The geraniums, which bloom for many months, are popular flowers for balcony boxes and colorful flower beds. The mostly red, pink or white flowering wonders often show their splendor well into autumn – only to be transported with the first frost either in the basement to overwinter or in the garbage. Aren’t there hardy geranium varieties that can stay outside?
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Pelargoniums or geraniums?
Yes, of course some geranium varieties are hardy, some hobby gardeners will now think. After all, various discounters, hardware stores and garden centers offer new varieties every year. The problem with this: These are not the popular balcony geraniums, but similar flowering variants of the actually frost-hardy cranesbill. What are commonly sold as “geraniums” are actually pelargoniums (bot. Pelargonium). The cranesbill – geranium in Latin – is related to the pelargonium (or balcony geranium), but comes from different climate zones and therefore has a completely different winter hardiness.
Not hardy: balcony geraniums
So “geranium” is just the slang term for flowering plants, which are correctly called pelargoniums – and these are definitely not hardy. The majority of the approximately 220 different species of this genus, which belongs to the cranesbill family (bot. Geraniaceae), come from warm South Africa and are therefore naturally used to a climate similar to that of the Mediterranean. In Central Europe, on the other hand, the plants are not hardy, they survive temperatures of a maximum of minus five degrees Celsius for short periods. You should therefore move the plants to their winter quarters in good time before the first frost.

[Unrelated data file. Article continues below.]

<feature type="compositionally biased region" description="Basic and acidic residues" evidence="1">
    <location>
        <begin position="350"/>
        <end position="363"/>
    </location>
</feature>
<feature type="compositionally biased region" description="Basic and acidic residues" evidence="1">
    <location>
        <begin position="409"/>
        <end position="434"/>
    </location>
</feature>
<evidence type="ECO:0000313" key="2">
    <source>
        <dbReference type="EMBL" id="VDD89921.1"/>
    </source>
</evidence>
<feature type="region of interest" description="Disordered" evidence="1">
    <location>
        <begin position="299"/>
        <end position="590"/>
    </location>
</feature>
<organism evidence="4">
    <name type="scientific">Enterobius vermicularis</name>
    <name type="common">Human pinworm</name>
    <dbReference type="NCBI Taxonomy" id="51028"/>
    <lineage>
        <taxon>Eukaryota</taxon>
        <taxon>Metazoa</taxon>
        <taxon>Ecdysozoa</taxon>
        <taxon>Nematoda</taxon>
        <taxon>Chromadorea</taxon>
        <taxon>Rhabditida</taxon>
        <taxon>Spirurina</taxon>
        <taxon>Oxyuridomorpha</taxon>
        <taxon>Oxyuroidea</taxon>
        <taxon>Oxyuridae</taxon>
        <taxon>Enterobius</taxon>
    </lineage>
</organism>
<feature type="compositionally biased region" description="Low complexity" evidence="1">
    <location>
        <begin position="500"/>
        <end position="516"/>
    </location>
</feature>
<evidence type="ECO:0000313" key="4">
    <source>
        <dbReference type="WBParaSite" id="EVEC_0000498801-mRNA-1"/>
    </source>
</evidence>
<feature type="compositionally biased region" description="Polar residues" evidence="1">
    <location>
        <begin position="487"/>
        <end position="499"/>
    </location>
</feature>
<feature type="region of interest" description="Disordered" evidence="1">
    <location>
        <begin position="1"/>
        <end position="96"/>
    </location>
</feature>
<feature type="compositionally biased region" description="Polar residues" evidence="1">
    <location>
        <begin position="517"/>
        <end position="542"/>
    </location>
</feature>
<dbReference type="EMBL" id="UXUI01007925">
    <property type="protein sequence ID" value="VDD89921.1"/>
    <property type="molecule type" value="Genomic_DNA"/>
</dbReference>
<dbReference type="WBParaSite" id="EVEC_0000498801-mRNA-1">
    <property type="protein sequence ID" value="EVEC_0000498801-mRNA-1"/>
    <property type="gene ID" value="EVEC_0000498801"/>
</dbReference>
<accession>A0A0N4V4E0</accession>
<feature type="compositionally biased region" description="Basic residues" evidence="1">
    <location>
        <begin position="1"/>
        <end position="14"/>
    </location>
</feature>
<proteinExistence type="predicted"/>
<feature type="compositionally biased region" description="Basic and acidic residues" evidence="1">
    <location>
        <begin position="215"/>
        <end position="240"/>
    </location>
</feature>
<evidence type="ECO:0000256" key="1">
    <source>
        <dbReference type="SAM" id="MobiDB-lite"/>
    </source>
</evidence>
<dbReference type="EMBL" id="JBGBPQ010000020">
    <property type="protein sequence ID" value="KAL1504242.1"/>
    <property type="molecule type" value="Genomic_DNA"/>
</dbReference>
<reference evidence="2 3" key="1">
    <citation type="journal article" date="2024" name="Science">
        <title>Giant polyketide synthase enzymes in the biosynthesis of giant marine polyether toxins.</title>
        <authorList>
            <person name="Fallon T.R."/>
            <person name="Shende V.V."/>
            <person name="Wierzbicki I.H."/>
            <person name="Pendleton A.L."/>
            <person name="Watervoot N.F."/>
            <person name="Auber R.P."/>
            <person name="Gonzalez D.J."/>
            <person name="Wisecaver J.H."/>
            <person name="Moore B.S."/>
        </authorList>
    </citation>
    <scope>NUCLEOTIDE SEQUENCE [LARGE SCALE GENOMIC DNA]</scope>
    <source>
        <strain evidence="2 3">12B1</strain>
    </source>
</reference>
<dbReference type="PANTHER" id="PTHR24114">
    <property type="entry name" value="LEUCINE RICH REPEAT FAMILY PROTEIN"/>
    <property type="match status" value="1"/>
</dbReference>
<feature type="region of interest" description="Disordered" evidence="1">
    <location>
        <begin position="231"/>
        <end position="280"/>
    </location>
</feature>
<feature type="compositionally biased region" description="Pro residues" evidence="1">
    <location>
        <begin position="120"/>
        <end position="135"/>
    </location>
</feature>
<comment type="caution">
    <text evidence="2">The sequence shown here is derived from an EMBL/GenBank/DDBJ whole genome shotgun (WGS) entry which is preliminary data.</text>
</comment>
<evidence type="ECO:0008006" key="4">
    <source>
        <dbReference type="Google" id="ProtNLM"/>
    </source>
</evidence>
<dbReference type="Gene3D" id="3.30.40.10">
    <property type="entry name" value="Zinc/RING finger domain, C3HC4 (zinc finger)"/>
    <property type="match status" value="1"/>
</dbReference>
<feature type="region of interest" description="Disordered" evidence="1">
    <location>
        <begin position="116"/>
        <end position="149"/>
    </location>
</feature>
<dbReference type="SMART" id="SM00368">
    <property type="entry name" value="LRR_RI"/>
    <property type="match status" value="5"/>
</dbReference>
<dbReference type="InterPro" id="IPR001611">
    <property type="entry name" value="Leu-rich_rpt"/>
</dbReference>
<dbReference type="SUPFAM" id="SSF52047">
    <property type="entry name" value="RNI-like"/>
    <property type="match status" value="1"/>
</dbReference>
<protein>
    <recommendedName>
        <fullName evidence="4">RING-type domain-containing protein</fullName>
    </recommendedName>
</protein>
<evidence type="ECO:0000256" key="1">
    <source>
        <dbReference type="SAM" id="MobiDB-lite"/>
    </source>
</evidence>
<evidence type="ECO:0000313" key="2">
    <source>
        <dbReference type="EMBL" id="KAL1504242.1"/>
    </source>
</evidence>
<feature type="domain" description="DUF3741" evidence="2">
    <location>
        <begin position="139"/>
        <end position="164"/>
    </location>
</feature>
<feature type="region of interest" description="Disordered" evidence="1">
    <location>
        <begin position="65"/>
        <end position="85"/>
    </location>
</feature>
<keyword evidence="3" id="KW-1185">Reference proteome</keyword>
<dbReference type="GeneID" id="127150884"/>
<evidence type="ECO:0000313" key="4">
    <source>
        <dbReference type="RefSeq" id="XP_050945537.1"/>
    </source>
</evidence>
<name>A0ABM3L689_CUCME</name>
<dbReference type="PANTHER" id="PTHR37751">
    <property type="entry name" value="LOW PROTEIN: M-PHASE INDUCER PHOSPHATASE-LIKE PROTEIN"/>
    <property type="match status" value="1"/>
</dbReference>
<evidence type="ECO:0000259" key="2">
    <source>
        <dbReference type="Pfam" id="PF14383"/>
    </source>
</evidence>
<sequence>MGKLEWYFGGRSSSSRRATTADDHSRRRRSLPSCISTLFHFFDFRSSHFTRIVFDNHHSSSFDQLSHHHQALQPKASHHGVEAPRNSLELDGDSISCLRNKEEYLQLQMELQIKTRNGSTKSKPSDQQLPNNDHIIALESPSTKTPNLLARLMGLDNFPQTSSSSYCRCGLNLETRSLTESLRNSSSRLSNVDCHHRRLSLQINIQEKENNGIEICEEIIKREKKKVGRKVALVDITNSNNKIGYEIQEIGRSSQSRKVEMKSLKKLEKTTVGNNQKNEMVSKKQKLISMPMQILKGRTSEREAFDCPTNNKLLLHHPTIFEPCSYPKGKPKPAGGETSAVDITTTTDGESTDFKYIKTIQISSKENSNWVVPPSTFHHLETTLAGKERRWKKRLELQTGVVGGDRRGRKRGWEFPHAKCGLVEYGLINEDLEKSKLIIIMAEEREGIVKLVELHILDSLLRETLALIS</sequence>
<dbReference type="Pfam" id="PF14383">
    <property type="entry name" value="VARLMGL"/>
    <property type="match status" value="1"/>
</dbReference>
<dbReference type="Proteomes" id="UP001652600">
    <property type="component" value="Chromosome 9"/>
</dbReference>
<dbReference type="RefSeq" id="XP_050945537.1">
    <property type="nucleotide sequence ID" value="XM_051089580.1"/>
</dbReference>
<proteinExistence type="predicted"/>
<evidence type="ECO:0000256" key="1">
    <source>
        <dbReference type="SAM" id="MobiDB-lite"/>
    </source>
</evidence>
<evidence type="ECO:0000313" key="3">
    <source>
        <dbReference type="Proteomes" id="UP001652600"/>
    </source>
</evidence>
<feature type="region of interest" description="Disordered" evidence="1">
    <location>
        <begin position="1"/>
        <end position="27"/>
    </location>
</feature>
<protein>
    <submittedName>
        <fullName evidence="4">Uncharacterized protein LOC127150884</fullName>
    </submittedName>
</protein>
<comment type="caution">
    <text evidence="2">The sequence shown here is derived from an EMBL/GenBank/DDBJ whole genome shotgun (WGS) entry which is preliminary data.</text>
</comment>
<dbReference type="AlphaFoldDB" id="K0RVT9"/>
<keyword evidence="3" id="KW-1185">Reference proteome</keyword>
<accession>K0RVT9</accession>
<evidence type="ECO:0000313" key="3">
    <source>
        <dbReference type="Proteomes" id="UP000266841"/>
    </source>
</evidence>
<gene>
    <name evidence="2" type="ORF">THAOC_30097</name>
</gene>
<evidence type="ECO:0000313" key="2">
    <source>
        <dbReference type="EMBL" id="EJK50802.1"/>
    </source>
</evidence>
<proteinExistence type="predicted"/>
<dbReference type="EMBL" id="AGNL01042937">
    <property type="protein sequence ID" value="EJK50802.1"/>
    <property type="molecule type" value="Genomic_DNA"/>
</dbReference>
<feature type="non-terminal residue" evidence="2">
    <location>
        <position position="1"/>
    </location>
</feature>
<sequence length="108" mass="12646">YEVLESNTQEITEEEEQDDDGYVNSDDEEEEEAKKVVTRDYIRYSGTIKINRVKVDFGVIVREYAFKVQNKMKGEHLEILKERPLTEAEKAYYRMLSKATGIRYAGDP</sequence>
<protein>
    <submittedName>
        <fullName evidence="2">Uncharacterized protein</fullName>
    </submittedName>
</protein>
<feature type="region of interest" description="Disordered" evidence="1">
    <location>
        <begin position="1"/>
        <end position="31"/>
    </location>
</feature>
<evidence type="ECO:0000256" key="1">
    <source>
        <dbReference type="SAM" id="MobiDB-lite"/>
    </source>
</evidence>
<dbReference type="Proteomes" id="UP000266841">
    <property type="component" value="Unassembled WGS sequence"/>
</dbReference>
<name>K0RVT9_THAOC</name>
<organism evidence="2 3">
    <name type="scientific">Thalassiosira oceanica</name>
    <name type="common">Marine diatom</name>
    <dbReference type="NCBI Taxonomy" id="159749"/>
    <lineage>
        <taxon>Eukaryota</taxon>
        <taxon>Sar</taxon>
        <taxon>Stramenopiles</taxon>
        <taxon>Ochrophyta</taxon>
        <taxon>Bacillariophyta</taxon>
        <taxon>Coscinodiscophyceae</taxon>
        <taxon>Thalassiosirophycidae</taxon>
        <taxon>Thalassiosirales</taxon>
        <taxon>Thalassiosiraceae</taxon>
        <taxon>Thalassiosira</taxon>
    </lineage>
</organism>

Hardy geranium varieties
However, there is one exception: the geranium Pelargonium finiterianum, which originates from the limestone mountains of Turkey, is considered conditionally hardy due to its origin. In order for the species to survive the cold season here, the following conditions should be met:
- dry ground
- no moisture, especially no waterlogging
- Temperatures up to minus 12 °C
- Prune the plant in the fall
- cover with brushwood, straw or other protection over the winter
This species becomes problematic if the winter is very cold over a longer period of time with temperatures significantly lower than minus 12 °C or if it is very wet. In both cases, it is advisable to either provide the plant with appropriate protection or to dig it up and bring it indoors to overwinter. But here, too, the species needs a cool hibernation, otherwise it will not form any flowers.
Hardy replacement: Geranium himalayense
Instead of the Pelargonium species that are difficult to overwinter, the Himalayan cranesbill (bot. Geranium himalayense), which also blooms profusely and permanently, is suitable for planting in containers and beds. As the name suggests, the perennial species comes from the Central Asian Himalayas and is therefore naturally well prepared for Central European winters. You need during the cold season:
- no winter protection
- a slightly moist soil
- no moisture, especially no waterlogging
In particular, the newly bred varieties ‘White Snow Double’, ‘Red Burcs Double’ and ‘Blue Birch Double’ look very similar to those of pelargonium with their double flowers that appear again and again throughout the summer months.
Overwinter geraniums properly
If you still prefer to enjoy the flowering splendor of the balcony geraniums, this is the best way to get the plants through the winter like this:
- Put in before the first frost
- Place containers planted purely with geraniums in winter quarters like this
- Location as bright and cool as possible
- Temperatures between five and a maximum of ten degrees Celsius
- do not fertilize, water very little
Overwinter pelargoniums in a dark place
The following form of hibernation is more space-saving:
- Cut flowers back heavily
- leave no leaves on the plants
- Lift plants out of the planter
- remove all soil
- Wrap bare root plants in newspaper
- winter dark and cool
- occasionally spray with water
From February, plant the overwintered flowers in fresh substrate and pull them up on the windowsill. However, the plants only come outside after the ice saints, when the danger of night frosts has passed.